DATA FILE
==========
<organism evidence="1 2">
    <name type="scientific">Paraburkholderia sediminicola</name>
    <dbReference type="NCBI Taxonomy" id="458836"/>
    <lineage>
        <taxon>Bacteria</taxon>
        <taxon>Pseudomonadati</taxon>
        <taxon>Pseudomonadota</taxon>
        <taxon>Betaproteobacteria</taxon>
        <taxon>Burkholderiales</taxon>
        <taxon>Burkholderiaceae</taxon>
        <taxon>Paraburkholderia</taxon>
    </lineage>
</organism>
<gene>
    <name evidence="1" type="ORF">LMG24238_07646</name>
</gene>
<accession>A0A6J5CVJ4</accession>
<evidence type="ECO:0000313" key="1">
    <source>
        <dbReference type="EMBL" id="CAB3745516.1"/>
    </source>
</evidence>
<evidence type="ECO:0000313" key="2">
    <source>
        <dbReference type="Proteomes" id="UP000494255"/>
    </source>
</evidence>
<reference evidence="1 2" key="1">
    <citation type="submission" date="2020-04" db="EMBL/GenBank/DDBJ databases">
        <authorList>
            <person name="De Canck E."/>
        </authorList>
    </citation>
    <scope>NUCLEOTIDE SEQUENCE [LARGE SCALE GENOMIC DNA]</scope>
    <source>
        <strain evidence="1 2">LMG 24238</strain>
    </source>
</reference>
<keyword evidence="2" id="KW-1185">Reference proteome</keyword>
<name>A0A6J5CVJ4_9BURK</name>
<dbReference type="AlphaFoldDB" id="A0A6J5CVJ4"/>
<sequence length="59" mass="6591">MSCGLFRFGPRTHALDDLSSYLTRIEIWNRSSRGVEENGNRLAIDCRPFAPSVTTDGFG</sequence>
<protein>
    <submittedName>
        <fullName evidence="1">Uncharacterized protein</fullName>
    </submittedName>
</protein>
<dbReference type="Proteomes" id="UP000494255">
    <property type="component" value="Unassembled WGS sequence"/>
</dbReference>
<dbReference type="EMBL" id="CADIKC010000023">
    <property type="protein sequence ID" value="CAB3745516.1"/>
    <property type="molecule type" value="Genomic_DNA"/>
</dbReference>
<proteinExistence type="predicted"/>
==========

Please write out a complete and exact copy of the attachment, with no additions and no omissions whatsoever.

<organism evidence="1 2">
    <name type="scientific">Paraburkholderia sediminicola</name>
    <dbReference type="NCBI Taxonomy" id="458836"/>
    <lineage>
        <taxon>Bacteria</taxon>
        <taxon>Pseudomonadati</taxon>
        <taxon>Pseudomonadota</taxon>
        <taxon>Betaproteobacteria</taxon>
        <taxon>Burkholderiales</taxon>
        <taxon>Burkholderiaceae</taxon>
        <taxon>Paraburkholderia</taxon>
    </lineage>
</organism>
<gene>
    <name evidence="1" type="ORF">LMG24238_07646</name>
</gene>
<accession>A0A6J5CVJ4</accession>
<evidence type="ECO:0000313" key="1">
    <source>
        <dbReference type="EMBL" id="CAB3745516.1"/>
    </source>
</evidence>
<evidence type="ECO:0000313" key="2">
    <source>
        <dbReference type="Proteomes" id="UP000494255"/>
    </source>
</evidence>
<reference evidence="1 2" key="1">
    <citation type="submission" date="2020-04" db="EMBL/GenBank/DDBJ databases">
        <authorList>
            <person name="De Canck E."/>
        </authorList>
    </citation>
    <scope>NUCLEOTIDE SEQUENCE [LARGE SCALE GENOMIC DNA]</scope>
    <source>
        <strain evidence="1 2">LMG 24238</strain>
    </source>
</reference>
<keyword evidence="2" id="KW-1185">Reference proteome</keyword>
<name>A0A6J5CVJ4_9BURK</name>
<dbReference type="AlphaFoldDB" id="A0A6J5CVJ4"/>
<sequence length="59" mass="6591">MSCGLFRFGPRTHALDDLSSYLTRIEIWNRSSRGVEENGNRLAIDCRPFAPSVTTDGFG</sequence>
<protein>
    <submittedName>
        <fullName evidence="1">Uncharacterized protein</fullName>
    </submittedName>
</protein>
<dbReference type="Proteomes" id="UP000494255">
    <property type="component" value="Unassembled WGS sequence"/>
</dbReference>
<dbReference type="EMBL" id="CADIKC010000023">
    <property type="protein sequence ID" value="CAB3745516.1"/>
    <property type="molecule type" value="Genomic_DNA"/>
</dbReference>
<proteinExistence type="predicted"/>